Comparing the King Pine Quad at Sugarloaf with the Aurora Peak Quad at Sunday River is a bit like comparing apples and oranges. To push the analogy further: King Pine is a true home-grown New England offering, crisp and steep, best tasted by the skilled and fearless; Aurora Peak often is choicest in the morning, its trails juicy and sweet, with wide appeal to a broader range of abilities from solid intermediate to advanced expert. Locals agree both areas are among the quietest at each resort, less visited because the lifts are slower, the trails more remote, and the amenities fewer.
Sugarloaf built the King Pine Quad in 1988, replacing the old No. 5 T-bar put up in 1961, with vintage fall line trails. Sunday River built the Aurora Peak Quad and trail in 1991, among the projects ASC founder Les Otten undertook as Sunday River expanded steadily across a series of peaks. Both resorts are now owned by CNL Lifestyle Properties and managed by Boyne Resorts, to general approval, although skiers and riders often have strong opinions and are rarely shy about voicing them.
The Aurora Peak Quad starts at 1,665 feet above sea level, is 3,494 feet long, and has a vertical of 1,091 feet. Ride time on Aurora is about 7 minutes. Among the trails accessible from Aurora are six that lead back to the base of the lift: Upper Vortex (green), Vortex (double black), Airglow (black), Black Hole (double black), Northern Lights (blue, and the longest at 1 mile) and Celestial Glades (double black). Witch Way also leaves the top of Aurora Peak, heading west. It crosses Kansas and drops into Flying Monkey, which goes to Oz, a fixed-grip quad.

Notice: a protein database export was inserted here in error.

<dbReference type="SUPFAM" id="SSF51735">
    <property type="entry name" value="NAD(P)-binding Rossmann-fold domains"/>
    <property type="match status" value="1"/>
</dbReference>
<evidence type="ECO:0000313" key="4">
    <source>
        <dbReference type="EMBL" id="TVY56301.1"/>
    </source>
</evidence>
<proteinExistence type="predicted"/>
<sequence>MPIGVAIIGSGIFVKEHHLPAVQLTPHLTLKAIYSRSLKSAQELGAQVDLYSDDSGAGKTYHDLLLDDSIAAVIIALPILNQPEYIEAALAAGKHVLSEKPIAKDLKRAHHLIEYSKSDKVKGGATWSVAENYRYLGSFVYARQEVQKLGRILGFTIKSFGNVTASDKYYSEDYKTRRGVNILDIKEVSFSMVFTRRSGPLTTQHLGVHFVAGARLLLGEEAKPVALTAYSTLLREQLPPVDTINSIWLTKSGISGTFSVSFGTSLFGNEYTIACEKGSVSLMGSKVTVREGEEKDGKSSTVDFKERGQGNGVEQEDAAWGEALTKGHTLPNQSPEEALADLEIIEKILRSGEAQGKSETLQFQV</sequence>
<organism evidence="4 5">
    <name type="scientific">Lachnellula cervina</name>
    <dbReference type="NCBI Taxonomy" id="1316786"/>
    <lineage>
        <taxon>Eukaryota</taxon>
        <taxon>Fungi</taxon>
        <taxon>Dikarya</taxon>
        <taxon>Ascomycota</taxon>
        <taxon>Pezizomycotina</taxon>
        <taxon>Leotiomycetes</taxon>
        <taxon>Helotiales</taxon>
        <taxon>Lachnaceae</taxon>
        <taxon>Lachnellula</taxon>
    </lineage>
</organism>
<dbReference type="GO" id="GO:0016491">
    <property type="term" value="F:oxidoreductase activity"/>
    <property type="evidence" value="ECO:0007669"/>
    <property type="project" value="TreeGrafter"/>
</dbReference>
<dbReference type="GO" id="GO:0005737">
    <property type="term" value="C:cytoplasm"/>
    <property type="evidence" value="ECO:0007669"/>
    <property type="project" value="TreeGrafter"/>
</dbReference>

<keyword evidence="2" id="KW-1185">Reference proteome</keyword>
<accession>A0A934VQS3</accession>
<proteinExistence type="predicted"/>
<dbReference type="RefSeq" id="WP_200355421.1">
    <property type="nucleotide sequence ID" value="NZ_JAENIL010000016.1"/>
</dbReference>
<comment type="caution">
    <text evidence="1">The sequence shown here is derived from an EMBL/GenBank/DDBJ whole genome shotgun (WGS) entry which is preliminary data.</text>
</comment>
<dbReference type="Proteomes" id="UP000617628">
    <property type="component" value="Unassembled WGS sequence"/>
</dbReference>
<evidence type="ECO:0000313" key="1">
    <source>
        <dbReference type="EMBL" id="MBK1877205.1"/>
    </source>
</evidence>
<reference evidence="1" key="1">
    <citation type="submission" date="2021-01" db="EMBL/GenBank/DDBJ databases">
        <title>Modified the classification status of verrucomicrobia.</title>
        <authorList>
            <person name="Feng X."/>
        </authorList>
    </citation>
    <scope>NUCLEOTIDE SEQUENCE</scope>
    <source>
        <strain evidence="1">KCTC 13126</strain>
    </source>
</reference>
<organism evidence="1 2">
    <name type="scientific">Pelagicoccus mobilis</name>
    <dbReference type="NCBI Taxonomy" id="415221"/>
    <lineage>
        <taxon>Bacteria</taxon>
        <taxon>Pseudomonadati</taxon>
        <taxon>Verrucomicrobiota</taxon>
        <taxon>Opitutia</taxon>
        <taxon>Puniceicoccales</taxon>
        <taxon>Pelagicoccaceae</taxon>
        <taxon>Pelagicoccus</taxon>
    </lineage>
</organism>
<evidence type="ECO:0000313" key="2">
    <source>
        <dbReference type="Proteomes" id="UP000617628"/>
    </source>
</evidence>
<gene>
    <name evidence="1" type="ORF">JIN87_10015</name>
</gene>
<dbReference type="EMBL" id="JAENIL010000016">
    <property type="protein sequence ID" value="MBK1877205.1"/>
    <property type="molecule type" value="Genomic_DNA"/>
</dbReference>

Need a bailout? Three greens - Aludra, Lights Out and Kansas - criss-cross Aurora Peak, offering relief for folks who feel they are in over their head.Dropping down Quantum Leap off North Peak into Aurora early in the morning is one of the local joys of Sunday River. This is a pretty good "Oh my gosh" view. Another is from Upper Vortex, an easy green with sweeping views of the Mahoosuc Range. Still another is from Northern Lights, which also looks toward the Mahoosucs, but also has a better angle on Oz.
The King Pine Quad starts at about 2,505 feet above sea level, is 3,400 feet long, and has a vertical of 1,074 feet. It has a ride time of 7.5 minutes.King Pine serves some of the steepest terrain around, truly for experts only. Haul Back (0.61 miles long) and Ripsaw (0.63 miles long) both drop 1 foot in 3, for a pitch of 15 degrees or grade of 33 percent. That steepness is characteristic of the King Pine trails. Killington's super-steep Bear Mountain, by comparison, has a pitch of about 18 degrees and grade of about 46 percent.Upper and Lower Boomauger combine into the longest run off the King Pine, at 0.8 miles, for a slightly gentler pitch of 11 degrees and grade of 25 percent.Misery Whip plunges 0.47 miles down the old No. 5 T-bar line in a straight shot. Widowmaker, Old Winter's Way, Ramdown, Cant Dog Glade and Choker complete the trail system that many consider prime New England terrain.
A big reason the trails attract so many regulars is snow quality. Prevailing winds tend to load the area with powder, so that when a half-foot falls on the middle of the mountain, a foot or more piles up on King Pine. One local noted Ripsaw and Misery Whip in particular get buried.Another reason is solitude. The slower pace of the fixed-grip quad, combined with the difficulty of the terrain, tends to keep traffic low. Less challenging terrain, and newer, faster lifts, draw crowds elsewhere.